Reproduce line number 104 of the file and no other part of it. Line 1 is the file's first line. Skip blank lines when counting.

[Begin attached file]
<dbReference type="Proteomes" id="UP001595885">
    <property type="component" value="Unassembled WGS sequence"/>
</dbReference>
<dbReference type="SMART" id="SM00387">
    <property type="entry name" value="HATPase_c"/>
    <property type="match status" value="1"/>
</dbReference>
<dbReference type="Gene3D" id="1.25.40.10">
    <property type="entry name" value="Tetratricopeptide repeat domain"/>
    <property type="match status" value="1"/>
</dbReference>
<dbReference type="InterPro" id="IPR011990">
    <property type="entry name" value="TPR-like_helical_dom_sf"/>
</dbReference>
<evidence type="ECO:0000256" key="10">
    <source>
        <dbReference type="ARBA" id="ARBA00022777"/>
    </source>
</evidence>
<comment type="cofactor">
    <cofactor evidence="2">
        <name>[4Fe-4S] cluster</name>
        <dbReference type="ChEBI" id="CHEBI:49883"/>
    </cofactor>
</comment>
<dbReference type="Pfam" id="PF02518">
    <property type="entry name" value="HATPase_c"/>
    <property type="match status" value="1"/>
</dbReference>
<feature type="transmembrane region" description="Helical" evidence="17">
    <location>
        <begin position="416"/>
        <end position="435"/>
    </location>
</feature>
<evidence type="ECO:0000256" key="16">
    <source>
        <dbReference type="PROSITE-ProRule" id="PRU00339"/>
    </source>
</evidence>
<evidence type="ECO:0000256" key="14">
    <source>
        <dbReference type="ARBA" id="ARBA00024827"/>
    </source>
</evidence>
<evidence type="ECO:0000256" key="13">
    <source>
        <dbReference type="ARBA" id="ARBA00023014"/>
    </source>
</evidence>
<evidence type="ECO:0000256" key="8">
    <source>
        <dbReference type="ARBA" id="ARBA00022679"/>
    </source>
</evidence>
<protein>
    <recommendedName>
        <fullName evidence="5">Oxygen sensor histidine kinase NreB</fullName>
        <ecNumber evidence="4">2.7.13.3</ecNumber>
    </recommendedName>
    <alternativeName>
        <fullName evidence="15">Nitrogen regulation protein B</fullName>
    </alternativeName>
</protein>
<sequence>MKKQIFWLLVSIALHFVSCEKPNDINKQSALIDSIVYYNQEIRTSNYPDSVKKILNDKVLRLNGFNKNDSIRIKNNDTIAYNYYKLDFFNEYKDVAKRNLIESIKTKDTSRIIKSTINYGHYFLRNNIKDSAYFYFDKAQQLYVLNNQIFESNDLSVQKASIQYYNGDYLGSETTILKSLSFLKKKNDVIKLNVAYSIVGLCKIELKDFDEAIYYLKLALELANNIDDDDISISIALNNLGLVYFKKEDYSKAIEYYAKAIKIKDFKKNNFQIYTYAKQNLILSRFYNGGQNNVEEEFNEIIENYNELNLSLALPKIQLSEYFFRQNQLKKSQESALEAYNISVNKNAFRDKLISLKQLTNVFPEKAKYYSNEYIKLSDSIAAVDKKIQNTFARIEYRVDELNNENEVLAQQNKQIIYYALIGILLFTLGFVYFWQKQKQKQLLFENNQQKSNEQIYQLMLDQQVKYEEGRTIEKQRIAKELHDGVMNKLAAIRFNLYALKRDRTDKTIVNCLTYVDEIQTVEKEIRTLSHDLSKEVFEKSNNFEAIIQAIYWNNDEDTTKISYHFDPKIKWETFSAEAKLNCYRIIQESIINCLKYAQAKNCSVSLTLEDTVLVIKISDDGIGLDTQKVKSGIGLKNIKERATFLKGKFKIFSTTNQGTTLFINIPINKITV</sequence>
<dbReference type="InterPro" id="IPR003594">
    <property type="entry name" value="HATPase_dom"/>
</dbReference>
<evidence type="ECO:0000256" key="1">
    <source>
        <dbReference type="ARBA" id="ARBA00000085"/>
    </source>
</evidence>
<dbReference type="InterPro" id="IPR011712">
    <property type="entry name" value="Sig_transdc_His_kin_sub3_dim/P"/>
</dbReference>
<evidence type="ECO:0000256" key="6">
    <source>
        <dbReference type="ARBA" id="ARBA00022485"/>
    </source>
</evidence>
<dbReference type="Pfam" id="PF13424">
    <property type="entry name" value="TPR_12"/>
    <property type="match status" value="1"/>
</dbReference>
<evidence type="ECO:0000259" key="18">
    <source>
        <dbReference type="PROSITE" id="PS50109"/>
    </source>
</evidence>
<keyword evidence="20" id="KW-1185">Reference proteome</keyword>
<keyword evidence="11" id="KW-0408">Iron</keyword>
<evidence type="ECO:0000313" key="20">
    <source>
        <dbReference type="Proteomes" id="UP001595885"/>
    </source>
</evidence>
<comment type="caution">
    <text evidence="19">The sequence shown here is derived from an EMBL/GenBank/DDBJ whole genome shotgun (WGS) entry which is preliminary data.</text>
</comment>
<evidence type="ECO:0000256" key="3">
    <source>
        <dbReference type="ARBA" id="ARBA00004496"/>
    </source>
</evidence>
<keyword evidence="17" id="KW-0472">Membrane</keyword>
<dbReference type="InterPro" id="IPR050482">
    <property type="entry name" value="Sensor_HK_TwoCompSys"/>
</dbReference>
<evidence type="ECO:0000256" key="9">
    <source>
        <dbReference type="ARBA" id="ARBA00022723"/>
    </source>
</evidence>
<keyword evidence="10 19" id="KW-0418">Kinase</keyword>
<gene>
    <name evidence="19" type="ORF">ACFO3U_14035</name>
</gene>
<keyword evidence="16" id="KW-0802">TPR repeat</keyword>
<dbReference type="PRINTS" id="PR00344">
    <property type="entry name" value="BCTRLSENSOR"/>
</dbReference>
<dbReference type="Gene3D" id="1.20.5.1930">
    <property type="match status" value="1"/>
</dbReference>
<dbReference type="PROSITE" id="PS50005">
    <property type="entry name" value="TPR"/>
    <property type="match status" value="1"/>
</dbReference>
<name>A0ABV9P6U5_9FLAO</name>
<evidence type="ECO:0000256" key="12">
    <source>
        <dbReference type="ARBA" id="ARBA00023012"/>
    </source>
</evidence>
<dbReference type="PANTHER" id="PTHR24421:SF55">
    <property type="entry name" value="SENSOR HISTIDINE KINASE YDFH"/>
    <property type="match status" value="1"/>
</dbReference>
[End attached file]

    </source>